Latest developments related to Kosovo:

_ NATO says it is taking particular aim at Serbian ground forces accused of terrorizing ethnic Albanians in Kosovo, and at cutting the Yugoslav military's lines of supply and transport _ roads, bridges, airports, fuel depots and command centers. The Yugoslav air force command building in a Belgrade suburb is targeted.

_ NATO Air Commodore David Wilby says from Brussels, Belgium, that the alliance will take advantage of better weather in Kosovo. He says alliance jets striking at Serb forces in Kosovo during pre-dawn raids drew heavy anti-aircraft fire, but all planes returned safely.

_Yugoslav President Slobodan Milosevic promises to rebuild bomb-damaged structures and denounces NATO ``aggressors'' and ``criminals.''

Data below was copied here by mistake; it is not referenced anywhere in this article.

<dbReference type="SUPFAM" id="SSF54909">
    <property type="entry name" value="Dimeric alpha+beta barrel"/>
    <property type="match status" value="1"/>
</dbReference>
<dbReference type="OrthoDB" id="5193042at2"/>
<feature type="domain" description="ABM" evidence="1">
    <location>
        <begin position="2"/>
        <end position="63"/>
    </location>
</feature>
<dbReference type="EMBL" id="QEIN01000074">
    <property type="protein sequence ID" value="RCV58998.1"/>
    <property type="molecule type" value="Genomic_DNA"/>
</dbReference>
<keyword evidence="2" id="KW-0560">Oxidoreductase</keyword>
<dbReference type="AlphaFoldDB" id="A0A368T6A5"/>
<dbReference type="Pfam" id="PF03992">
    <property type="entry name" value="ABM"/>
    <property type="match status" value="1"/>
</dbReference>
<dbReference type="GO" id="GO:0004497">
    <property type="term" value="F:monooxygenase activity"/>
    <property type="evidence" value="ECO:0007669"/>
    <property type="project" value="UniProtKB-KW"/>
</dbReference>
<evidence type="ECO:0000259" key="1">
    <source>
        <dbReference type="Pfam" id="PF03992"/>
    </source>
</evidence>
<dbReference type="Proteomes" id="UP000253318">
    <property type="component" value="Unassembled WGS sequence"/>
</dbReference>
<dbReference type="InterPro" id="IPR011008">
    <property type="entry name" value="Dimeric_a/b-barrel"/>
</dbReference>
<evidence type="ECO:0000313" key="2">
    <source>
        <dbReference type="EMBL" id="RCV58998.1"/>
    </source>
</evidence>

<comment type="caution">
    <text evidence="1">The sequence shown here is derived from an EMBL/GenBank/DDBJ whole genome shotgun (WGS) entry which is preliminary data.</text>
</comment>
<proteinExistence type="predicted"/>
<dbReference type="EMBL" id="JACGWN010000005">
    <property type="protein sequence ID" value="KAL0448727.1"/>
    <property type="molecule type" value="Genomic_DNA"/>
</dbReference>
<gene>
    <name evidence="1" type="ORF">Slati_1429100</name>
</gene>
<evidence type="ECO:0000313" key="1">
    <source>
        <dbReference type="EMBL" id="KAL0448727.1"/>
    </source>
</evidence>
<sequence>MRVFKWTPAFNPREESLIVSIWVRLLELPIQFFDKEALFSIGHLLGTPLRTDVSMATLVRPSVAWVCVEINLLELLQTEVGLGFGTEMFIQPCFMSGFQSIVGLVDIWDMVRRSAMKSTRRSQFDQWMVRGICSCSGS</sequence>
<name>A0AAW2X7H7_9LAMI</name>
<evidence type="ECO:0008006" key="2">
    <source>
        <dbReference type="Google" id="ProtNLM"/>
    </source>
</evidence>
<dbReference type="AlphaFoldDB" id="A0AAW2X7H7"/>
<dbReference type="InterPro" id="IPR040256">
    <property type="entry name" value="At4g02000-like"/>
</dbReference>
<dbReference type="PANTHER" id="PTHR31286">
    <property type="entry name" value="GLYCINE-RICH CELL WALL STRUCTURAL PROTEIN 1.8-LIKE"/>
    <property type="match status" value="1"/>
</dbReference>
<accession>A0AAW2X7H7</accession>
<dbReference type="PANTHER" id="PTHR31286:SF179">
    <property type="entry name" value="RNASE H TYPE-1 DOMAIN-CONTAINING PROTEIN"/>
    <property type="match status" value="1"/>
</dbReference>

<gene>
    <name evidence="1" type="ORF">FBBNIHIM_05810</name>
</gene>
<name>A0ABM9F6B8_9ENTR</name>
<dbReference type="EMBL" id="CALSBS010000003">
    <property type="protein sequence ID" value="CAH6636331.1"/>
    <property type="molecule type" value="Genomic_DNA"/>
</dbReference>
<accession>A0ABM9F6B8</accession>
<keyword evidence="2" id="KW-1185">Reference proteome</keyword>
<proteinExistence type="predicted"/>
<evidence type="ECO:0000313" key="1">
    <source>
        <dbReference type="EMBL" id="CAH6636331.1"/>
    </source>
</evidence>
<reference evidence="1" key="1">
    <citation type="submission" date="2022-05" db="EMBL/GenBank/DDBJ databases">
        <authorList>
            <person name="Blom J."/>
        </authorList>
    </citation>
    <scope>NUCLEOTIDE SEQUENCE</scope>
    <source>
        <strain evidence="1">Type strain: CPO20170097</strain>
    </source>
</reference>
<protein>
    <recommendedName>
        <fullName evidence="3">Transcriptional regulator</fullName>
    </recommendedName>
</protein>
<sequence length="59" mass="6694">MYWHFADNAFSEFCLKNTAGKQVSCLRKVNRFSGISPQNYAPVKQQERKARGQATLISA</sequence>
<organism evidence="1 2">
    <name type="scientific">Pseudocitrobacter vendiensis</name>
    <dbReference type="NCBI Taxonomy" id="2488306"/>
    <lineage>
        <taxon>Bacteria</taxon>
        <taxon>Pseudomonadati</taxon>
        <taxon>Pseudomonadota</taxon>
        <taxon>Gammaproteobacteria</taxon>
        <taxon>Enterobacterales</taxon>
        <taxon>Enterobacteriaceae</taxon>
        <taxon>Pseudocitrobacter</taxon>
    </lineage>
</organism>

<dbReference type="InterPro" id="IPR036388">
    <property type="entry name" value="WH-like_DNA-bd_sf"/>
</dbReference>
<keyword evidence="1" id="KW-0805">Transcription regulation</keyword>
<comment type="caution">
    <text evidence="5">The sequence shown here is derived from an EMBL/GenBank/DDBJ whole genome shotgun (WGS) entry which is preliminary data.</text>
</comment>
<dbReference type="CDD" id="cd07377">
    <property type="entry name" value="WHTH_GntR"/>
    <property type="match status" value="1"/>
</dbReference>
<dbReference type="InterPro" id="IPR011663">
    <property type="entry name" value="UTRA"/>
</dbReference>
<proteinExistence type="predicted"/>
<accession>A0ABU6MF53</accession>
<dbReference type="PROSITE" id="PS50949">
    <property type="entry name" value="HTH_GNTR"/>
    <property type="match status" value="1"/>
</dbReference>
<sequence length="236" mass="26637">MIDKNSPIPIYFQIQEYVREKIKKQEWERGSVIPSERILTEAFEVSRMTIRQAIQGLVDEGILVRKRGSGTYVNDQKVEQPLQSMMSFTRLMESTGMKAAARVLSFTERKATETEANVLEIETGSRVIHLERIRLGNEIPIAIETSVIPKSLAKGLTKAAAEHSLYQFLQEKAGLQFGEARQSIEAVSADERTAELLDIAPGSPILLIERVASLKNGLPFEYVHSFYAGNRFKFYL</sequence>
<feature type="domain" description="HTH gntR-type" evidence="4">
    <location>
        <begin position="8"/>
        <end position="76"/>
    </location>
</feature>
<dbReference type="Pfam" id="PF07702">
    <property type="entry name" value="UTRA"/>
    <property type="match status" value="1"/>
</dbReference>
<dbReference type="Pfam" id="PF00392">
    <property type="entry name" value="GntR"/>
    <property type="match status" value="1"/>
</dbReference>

_The number of refugees pouring out of Kosovo to neighboring states nears 400,000, the U.N. refugee agency says, a scale not seen in Europe in a half-century. NATO said relief flights carrying 200 tons of food and other emergency supplies are headed to Albania and Macedonia.

_NATO announces plans by many member-states to temporarily take in some 110,000 refugees to ease pressure on Yugoslavia's neighbors. Germany was to take the most _ 40,000; the United States and Turkey agreed to 20,000 each; several other countries the rest.

_President Clinton says the NATO airstrikes will continue as long as necessary, adding that ``our plan is to persist until we prevail.''

_Serbian state television shows a top aide to Milosevic meeting with the moderate Kosovo Albanian leader Ibrahim Rugova.